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The Goldendale Observatory State Park, manned by Seattle expat Stephen Stout since 1981, wows stargazers from all over the state.

After I’d had my fill of the county fair, I corkscrewed back up the mountain, where the observatory dome rose above a copse of gnarled pine trees. I counted nine cars in the parking lot and creaked open the observatory door.

Stout greeted me just as his aide, Noble, a temporary summer employee, led 25 people out of the small theater. (I had seen Noble’s presentation earlier in the day—a witty script Stout wrote about the history of the facility and which includes a self-deprecating disquisition about how long Stout’s held the job of observatory keeper.)

In the round observation room, the telescope, big as a VW bug, poked out of the dome and toward the sky. Kids, parents, grandparents, teenagers on dates, middle-agers on dates—we all formed a line around the scope and one by one mounted a set of stairs to look through the eyepiece at the moon.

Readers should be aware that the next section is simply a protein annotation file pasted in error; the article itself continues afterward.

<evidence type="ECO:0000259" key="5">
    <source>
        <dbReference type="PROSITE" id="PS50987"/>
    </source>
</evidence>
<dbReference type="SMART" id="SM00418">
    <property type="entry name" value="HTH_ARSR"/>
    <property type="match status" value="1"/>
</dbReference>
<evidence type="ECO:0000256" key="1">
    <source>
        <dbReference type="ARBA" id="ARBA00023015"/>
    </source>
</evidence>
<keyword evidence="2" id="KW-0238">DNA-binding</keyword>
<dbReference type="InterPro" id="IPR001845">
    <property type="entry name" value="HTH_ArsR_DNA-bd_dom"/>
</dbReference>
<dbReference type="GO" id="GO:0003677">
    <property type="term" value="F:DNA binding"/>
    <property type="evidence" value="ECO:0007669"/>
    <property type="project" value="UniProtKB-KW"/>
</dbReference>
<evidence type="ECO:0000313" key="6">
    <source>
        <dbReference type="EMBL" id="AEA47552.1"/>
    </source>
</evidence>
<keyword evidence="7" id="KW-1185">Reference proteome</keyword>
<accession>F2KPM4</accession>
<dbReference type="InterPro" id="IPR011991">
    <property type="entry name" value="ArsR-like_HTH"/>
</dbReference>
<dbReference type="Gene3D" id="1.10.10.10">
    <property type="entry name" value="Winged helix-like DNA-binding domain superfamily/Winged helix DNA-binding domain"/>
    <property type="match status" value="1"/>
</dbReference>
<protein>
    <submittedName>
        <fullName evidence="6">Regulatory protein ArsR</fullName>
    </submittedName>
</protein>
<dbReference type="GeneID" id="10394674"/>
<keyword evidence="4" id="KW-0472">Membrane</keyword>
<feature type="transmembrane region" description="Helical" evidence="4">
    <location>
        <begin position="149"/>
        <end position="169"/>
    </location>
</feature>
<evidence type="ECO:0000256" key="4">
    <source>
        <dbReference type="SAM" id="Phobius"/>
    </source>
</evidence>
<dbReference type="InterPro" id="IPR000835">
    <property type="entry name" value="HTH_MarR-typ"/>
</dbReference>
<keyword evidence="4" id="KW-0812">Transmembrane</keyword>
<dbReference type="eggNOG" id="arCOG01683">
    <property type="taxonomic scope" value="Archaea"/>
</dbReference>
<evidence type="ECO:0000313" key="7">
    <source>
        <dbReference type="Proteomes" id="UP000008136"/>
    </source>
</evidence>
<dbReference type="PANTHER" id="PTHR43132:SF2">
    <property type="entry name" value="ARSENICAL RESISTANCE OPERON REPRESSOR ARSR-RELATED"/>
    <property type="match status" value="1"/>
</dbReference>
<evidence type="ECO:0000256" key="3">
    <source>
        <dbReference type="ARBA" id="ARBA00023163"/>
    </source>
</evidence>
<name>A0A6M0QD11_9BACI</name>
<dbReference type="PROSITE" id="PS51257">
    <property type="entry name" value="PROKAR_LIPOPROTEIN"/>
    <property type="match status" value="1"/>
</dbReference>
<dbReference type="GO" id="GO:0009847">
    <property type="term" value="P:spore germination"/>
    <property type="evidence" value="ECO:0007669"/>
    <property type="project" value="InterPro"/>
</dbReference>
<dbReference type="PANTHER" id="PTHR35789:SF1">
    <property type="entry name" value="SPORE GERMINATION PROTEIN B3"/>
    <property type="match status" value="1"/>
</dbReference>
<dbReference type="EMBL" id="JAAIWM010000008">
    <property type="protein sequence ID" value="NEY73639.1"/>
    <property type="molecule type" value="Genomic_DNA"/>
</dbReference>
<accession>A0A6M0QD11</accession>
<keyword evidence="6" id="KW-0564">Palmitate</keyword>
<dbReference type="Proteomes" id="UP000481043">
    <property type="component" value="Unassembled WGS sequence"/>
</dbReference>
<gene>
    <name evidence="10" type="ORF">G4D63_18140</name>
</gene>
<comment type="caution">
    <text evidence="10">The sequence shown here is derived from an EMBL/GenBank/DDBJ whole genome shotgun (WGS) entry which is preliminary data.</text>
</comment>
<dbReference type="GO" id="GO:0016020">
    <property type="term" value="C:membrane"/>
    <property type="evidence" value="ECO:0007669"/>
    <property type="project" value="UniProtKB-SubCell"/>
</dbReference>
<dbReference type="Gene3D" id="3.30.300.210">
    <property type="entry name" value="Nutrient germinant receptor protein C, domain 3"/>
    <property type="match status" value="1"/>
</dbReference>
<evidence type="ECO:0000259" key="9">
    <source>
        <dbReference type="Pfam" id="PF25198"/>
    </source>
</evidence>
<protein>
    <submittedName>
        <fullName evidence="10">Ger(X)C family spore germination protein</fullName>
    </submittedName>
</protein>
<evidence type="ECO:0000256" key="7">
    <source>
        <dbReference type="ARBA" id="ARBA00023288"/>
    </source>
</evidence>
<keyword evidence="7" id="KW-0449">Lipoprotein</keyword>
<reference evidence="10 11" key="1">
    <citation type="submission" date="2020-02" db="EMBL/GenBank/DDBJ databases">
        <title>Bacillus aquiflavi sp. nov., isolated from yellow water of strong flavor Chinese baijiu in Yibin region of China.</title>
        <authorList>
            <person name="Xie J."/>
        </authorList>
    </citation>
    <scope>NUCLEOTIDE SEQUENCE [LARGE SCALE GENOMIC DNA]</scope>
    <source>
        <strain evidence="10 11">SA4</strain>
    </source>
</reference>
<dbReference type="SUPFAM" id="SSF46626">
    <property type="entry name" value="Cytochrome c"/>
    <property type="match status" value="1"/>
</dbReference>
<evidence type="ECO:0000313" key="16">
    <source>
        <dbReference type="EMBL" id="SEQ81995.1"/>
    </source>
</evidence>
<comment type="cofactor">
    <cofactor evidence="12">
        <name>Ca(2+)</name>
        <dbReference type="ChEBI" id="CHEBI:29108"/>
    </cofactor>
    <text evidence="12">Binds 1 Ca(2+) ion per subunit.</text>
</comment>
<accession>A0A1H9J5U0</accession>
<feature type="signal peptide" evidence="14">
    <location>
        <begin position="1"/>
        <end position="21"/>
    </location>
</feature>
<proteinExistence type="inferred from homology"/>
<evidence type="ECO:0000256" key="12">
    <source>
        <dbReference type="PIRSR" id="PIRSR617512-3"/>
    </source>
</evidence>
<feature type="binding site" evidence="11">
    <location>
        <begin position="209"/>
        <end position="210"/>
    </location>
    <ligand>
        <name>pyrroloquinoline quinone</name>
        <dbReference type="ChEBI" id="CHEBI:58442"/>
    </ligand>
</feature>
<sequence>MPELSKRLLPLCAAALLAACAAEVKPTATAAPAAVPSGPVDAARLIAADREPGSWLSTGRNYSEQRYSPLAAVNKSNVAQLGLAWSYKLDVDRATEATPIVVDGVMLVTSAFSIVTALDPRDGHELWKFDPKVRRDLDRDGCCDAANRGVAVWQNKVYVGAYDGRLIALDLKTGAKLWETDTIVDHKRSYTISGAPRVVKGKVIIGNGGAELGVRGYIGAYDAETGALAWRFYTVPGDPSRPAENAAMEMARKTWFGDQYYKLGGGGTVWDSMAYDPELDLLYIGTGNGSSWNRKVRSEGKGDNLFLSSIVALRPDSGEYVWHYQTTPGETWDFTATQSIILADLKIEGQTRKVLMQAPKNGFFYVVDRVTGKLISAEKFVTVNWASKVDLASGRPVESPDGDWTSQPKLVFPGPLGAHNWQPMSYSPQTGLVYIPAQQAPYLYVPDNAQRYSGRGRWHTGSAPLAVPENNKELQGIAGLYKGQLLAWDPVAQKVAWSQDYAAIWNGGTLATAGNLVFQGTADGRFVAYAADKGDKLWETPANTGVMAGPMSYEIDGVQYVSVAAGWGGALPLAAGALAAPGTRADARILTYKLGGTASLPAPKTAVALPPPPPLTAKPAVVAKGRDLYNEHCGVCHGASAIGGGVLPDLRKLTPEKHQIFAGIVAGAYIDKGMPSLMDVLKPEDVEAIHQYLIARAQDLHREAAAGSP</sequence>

After the Sun, Jupiter ranks as the largest body in the solar system, Stout explained. Its gravitational pull is so strong that it has rescued life on Earth by diverting asteroids and comets headed our way. “Just about everything ends up on Jupiter—the solar system’s vacuum cleaner.” The crowd laughed.

“Let’s look at it,” he said. Noble adjusted the scope. We would be treated to a glimpse of the big planet along with four of its 63 known moons. I watched my fellow stargazers scale the steps and look. Their faces went slack in awe. The visitors had pilgrimed from all over the state, mostly from other small towns—Monroe, Mount Vernon, Cle Elum. They vote differently than Seattleites, yes. It didn’t matter. Not at the moment.

It was my turn. I climbed up to the telescope. Jupiter. A dime-size circle surrounded by four brilliant points of light, the moons—three on one side, one on the other.

Outside the observatory, at the bottom of the hill, Goldendale celebrated its biggest weekend of the year—visitors from around the county, rodeo queens, prize pigs. Fifty miles north lay Toppenish, with its murals and its hushed streets and Native Americans never forgetting. Farther north, in Tieton, the bleating of goats grew silent as two women dreamed of building a bed-and-breakfast. And much farther: big bright Seattle.

I stood at the telescope longer than I should have. It was greedy, I know. The people behind me fidgeted impatiently. In a few seconds I would descend the stairs, search my pockets in the dark parking lot for the keys, and point my car north. But for now I stared at those five celestial bodies. Especially the big one.